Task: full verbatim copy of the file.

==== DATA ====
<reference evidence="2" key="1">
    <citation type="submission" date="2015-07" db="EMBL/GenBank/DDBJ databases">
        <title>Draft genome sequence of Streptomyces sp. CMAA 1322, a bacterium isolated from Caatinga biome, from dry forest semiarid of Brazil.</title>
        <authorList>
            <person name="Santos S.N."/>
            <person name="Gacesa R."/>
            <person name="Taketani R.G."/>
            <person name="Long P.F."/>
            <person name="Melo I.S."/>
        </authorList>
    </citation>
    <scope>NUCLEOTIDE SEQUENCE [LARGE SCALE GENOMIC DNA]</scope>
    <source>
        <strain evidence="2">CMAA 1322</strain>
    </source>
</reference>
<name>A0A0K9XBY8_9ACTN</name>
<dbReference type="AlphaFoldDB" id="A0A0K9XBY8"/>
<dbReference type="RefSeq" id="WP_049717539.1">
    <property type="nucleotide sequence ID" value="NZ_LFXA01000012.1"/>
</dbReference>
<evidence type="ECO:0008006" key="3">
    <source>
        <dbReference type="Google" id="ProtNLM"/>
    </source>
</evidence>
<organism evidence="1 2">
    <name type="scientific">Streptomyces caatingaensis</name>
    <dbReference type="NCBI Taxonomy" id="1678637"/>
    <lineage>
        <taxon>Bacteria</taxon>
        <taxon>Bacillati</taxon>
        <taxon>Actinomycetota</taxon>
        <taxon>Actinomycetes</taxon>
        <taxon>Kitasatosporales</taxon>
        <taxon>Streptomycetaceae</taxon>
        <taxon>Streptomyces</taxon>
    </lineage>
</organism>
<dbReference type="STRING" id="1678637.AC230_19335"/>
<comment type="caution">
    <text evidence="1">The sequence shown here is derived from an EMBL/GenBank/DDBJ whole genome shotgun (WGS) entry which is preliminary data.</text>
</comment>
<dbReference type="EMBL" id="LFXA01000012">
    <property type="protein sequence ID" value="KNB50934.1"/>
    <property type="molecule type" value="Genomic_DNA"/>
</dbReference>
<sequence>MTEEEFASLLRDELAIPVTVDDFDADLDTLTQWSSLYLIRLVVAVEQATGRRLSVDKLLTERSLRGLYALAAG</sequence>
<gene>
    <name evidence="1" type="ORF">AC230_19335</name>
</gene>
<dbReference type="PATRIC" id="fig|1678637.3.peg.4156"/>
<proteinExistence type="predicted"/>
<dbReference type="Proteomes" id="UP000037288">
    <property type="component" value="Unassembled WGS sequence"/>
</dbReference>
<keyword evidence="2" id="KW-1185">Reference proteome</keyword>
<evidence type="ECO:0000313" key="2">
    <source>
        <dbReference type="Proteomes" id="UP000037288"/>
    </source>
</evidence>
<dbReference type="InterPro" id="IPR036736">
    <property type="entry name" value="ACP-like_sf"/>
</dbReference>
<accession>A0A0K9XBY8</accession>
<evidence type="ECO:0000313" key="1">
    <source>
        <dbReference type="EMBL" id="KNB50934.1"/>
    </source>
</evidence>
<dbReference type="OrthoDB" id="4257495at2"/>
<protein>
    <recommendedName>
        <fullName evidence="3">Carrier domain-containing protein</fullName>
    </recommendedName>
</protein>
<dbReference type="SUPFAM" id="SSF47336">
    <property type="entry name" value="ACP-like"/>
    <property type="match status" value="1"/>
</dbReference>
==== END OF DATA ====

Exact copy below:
<reference evidence="2" key="1">
    <citation type="submission" date="2015-07" db="EMBL/GenBank/DDBJ databases">
        <title>Draft genome sequence of Streptomyces sp. CMAA 1322, a bacterium isolated from Caatinga biome, from dry forest semiarid of Brazil.</title>
        <authorList>
            <person name="Santos S.N."/>
            <person name="Gacesa R."/>
            <person name="Taketani R.G."/>
            <person name="Long P.F."/>
            <person name="Melo I.S."/>
        </authorList>
    </citation>
    <scope>NUCLEOTIDE SEQUENCE [LARGE SCALE GENOMIC DNA]</scope>
    <source>
        <strain evidence="2">CMAA 1322</strain>
    </source>
</reference>
<name>A0A0K9XBY8_9ACTN</name>
<dbReference type="AlphaFoldDB" id="A0A0K9XBY8"/>
<dbReference type="RefSeq" id="WP_049717539.1">
    <property type="nucleotide sequence ID" value="NZ_LFXA01000012.1"/>
</dbReference>
<evidence type="ECO:0008006" key="3">
    <source>
        <dbReference type="Google" id="ProtNLM"/>
    </source>
</evidence>
<organism evidence="1 2">
    <name type="scientific">Streptomyces caatingaensis</name>
    <dbReference type="NCBI Taxonomy" id="1678637"/>
    <lineage>
        <taxon>Bacteria</taxon>
        <taxon>Bacillati</taxon>
        <taxon>Actinomycetota</taxon>
        <taxon>Actinomycetes</taxon>
        <taxon>Kitasatosporales</taxon>
        <taxon>Streptomycetaceae</taxon>
        <taxon>Streptomyces</taxon>
    </lineage>
</organism>
<dbReference type="STRING" id="1678637.AC230_19335"/>
<comment type="caution">
    <text evidence="1">The sequence shown here is derived from an EMBL/GenBank/DDBJ whole genome shotgun (WGS) entry which is preliminary data.</text>
</comment>
<dbReference type="EMBL" id="LFXA01000012">
    <property type="protein sequence ID" value="KNB50934.1"/>
    <property type="molecule type" value="Genomic_DNA"/>
</dbReference>
<sequence>MTEEEFASLLRDELAIPVTVDDFDADLDTLTQWSSLYLIRLVVAVEQATGRRLSVDKLLTERSLRGLYALAAG</sequence>
<gene>
    <name evidence="1" type="ORF">AC230_19335</name>
</gene>
<dbReference type="PATRIC" id="fig|1678637.3.peg.4156"/>
<proteinExistence type="predicted"/>
<dbReference type="Proteomes" id="UP000037288">
    <property type="component" value="Unassembled WGS sequence"/>
</dbReference>
<keyword evidence="2" id="KW-1185">Reference proteome</keyword>
<evidence type="ECO:0000313" key="2">
    <source>
        <dbReference type="Proteomes" id="UP000037288"/>
    </source>
</evidence>
<dbReference type="InterPro" id="IPR036736">
    <property type="entry name" value="ACP-like_sf"/>
</dbReference>
<accession>A0A0K9XBY8</accession>
<evidence type="ECO:0000313" key="1">
    <source>
        <dbReference type="EMBL" id="KNB50934.1"/>
    </source>
</evidence>
<dbReference type="OrthoDB" id="4257495at2"/>
<protein>
    <recommendedName>
        <fullName evidence="3">Carrier domain-containing protein</fullName>
    </recommendedName>
</protein>
<dbReference type="SUPFAM" id="SSF47336">
    <property type="entry name" value="ACP-like"/>
    <property type="match status" value="1"/>
</dbReference>